Franz Obermayr (NI). – (DE) Mr President, the national economies of Latin America were hit less hard by the economic crisis than other parts of the globe. For 2012, an economic growth rate of 4.5% is even forecast. Despite all the growth forecasts, however, roughly 180 million people in the region live below the poverty line and, according to the United Nations, the biggest inequalities in the world are still to be found among the 15 states. Moreover, with 25 homicides per 100 000 residents, Latin America is one of the most violent regions in the world.
The EU is not only the largest donor of development aid, it is also the biggest investor and the second largest trading partner. In this position, what is necessary, in particular, is to cement the rule of law, but also to tackle the terrible problem of poverty. Key areas in this regard are health and education, but also the small and medium-sized enterprises sector. Support for these enables people to help themselves, and the EU can use its influence in this region on a positive and sustainable basis.
End of the catch-the-eye procedure
Karel De Gucht, Member of the Commission. – Mr President, this report comes at the most appropriate time in the process of identifying the future EU cooperation framework, as well as the key issues of our relations with Latin American countries. It will serve as an important contribution to the discussions on the proposed external financial instruments and will be an important pillar for the definition of the region’s strategic priorities. In view of this, the Commission notes that the main recommendations of the report are closely in line with our current and, in particular, our future views for cooperating with the Latin American region.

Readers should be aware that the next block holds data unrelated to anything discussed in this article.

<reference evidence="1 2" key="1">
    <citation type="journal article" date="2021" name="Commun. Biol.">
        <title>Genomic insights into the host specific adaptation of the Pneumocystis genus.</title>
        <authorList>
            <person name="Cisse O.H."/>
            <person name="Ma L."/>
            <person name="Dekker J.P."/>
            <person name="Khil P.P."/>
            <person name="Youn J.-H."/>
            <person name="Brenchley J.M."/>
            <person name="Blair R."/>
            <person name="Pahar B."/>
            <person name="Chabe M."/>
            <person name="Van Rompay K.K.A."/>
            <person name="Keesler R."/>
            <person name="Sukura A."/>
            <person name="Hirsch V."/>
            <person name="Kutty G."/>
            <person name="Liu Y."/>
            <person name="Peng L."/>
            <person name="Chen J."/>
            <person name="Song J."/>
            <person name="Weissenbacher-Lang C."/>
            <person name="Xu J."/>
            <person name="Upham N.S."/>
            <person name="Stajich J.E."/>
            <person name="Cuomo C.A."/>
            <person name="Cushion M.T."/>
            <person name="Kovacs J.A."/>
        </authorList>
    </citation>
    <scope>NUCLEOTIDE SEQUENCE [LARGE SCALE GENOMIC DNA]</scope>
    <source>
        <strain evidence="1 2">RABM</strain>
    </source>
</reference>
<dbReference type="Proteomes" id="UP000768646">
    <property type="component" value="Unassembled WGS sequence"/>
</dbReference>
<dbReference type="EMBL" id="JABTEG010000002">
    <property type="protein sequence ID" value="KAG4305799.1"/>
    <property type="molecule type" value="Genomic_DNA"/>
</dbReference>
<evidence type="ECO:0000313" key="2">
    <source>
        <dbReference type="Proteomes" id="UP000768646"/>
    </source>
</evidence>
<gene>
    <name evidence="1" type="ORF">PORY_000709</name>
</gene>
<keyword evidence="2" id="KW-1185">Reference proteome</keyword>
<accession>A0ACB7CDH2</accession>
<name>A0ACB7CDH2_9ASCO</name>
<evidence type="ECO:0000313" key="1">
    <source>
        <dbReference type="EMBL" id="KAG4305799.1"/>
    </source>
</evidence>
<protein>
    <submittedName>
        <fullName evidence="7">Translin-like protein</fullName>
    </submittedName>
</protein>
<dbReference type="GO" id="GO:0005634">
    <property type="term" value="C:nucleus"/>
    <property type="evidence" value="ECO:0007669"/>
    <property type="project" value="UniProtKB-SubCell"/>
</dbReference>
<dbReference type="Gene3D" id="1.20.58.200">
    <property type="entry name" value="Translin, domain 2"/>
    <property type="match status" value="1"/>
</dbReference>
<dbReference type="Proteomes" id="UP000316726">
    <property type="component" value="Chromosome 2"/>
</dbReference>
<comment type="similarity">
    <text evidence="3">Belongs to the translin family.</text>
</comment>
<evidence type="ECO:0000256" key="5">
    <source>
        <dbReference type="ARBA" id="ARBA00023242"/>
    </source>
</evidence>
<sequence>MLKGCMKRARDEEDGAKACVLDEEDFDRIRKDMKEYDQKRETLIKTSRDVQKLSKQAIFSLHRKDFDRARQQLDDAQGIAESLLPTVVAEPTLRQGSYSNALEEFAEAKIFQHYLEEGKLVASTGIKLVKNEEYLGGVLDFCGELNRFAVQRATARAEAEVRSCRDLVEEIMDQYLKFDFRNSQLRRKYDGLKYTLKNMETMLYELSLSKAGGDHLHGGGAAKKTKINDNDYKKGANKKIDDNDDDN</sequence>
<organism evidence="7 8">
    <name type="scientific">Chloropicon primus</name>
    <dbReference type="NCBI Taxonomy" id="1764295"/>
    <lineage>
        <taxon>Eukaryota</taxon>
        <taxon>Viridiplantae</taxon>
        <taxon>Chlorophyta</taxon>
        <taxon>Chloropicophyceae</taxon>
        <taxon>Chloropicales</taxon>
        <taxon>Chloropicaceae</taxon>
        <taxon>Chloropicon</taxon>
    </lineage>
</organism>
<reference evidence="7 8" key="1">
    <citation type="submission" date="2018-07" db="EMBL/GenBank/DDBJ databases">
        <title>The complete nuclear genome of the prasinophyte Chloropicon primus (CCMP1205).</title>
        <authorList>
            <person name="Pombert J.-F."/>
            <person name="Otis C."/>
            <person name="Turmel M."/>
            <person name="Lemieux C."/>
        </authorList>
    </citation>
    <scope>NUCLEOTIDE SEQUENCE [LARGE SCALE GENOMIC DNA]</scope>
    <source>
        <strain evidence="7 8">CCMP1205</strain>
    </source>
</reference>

As the rapporteur affirms, Latin America is a region of heterogeneous countries of wide diversity. This is also true from a needs perspective. The past decade has seen unprecedented growth levels in the region. Many of the middle-income countries now have the necessary means and solid bases from which they can build their national development plans. Indeed, we have been approached, on a number of occasions, by various developing countries which expressed the desire to move away from pure poverty alleviation programmes towards a wider development cooperation agenda.
This is exactly what we describe in the Agenda for Change Communication and also with the proposed external financial instruments. We need to concentrate the scarce resources available where they are needed most and where they will have the greatest impact. This does imply that the more advanced developing countries would graduate out of bilateral assistance and cooperation.